(Host) On Mondays, over the next ten weeks, VPR is featuring a new series of commentaries from “10 in Their 20s”, in which members of Vermont’s 20-something generation share their perspectives on issues that matter the most to them – from the local to the global. This week, Casey Huling reflects on the importance of community.
(Huling) These days I’m the hometown kid: teacher at my alma mater, firefighter, EMT, coach, bus driver. Now granted I went away for college and graduate school, there was a little traveling and a chance to work at the Boston Marathon. But there was always the pull to come back home – to Thetford.
As I reflect on what is important to me now, my community keeps rising to the forefront. I have a strong desire to be as engaged and active as possible.
A particularly rewarding experience has been my involvement with the local volunteer fire department; the ultimate community institution born of obvious necessity and rural frugality.
In Thetford we have excellent emergency services and I’m proud to have served for a year as an EMT and firefighter. The department maintains high standards through constant training and strong community support.
Membership runs the gamut from plumbers to teachers, high school students to PhD candidates. The modesty and quiet dedication of firefighters makes them virtually unnoticed in their communities, save for the annual coin-drop, chicken barbeque or 4th of July parade.
Involvement and participation goes well beyond these ‘gravy’ events, though. There’s the woodstove at the station to stoke, equipment to maintain and trucks to keep clean. Then there are the actual calls. The fire department and the FAST squad average a combined total of well over 200 calls a year.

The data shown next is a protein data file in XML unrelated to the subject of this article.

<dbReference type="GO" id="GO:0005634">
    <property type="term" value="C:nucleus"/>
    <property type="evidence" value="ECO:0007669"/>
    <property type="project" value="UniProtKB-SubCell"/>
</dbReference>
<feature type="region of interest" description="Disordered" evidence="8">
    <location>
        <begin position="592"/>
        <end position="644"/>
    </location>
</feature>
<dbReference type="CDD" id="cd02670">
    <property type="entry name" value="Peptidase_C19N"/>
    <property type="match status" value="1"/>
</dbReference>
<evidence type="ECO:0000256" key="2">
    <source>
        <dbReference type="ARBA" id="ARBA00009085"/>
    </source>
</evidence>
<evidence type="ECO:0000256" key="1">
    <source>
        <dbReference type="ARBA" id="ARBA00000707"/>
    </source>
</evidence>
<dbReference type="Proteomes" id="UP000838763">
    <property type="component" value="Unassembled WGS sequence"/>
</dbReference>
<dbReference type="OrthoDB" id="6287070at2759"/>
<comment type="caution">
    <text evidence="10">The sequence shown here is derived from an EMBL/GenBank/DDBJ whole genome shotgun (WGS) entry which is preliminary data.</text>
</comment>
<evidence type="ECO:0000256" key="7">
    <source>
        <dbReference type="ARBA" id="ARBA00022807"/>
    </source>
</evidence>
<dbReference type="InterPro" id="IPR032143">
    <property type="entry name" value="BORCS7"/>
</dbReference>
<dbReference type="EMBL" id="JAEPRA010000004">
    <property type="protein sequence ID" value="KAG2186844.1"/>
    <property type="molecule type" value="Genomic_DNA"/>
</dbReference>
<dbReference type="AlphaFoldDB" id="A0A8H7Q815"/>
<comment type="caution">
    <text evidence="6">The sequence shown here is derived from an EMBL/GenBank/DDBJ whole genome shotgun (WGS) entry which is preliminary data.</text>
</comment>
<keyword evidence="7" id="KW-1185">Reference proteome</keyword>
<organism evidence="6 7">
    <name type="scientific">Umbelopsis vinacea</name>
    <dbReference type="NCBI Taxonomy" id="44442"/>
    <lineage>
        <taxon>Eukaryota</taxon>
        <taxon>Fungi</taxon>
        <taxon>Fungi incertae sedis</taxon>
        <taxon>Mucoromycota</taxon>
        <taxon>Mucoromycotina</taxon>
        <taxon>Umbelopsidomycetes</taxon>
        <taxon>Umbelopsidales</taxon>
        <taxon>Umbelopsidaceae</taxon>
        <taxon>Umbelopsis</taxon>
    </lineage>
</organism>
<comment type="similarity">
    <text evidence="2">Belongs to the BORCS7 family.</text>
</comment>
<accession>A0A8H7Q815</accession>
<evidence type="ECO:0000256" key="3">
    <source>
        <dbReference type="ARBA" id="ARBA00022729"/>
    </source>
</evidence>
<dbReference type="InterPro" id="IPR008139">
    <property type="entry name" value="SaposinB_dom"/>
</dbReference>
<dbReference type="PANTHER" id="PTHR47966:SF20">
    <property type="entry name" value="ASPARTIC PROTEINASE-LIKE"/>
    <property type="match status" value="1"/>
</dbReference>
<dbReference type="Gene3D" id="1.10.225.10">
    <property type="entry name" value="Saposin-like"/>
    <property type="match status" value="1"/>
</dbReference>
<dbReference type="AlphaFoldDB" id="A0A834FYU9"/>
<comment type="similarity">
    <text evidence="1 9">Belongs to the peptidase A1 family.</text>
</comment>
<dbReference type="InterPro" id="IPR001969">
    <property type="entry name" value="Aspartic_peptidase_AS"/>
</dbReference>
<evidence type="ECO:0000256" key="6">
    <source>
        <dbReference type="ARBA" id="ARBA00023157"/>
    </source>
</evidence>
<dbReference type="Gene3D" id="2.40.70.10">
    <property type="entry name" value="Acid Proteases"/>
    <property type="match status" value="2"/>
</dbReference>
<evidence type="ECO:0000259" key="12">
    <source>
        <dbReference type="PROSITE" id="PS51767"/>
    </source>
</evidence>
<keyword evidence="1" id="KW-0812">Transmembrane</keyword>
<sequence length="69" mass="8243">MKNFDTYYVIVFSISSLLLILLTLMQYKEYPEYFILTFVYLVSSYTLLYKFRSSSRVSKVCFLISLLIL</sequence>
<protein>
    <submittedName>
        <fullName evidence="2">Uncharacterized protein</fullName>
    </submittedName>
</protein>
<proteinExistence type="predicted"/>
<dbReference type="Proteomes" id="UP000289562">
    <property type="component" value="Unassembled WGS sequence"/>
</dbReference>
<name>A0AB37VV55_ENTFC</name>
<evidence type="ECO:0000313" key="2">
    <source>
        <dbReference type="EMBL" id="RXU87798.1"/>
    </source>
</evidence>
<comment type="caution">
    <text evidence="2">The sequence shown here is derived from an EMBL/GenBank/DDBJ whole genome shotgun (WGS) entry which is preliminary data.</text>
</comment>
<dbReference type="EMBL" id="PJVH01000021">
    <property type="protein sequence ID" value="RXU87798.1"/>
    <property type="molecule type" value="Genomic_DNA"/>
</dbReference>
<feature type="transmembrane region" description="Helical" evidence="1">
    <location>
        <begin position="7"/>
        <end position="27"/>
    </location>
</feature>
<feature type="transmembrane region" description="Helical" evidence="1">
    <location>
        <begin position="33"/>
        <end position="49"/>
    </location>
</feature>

Our responsibilities range from putting out fires and extricating patients from motor vehicles to investigating strange odors and assisting the ambulance crew, which has, more than once, involved making sure the patient’s dog has had its walk. We also respond to other towns in our area, providing extra assistance or equipment under our mutual aid agreement. The FAST squad also covers medical emergencies in the town and we also provide care at major athletic events at the Thetford schools.
In our town of about 3,000, only one percent of the population is actively involved in providing these invaluable services. The people that do engage themselves are extremely committed and dedicated to these efforts. I am especially drawn to the camaraderie and work ethic shown by everyone on the department. In my limited experience I’ve found that people do this because they can and they want to. Besides, the only real perk to membership is the use of the station’s garden hose to wash our cars.
I’m Casey Huling from Thetford.
Casey Huling, 29, is a middle-school teacher in Thetford.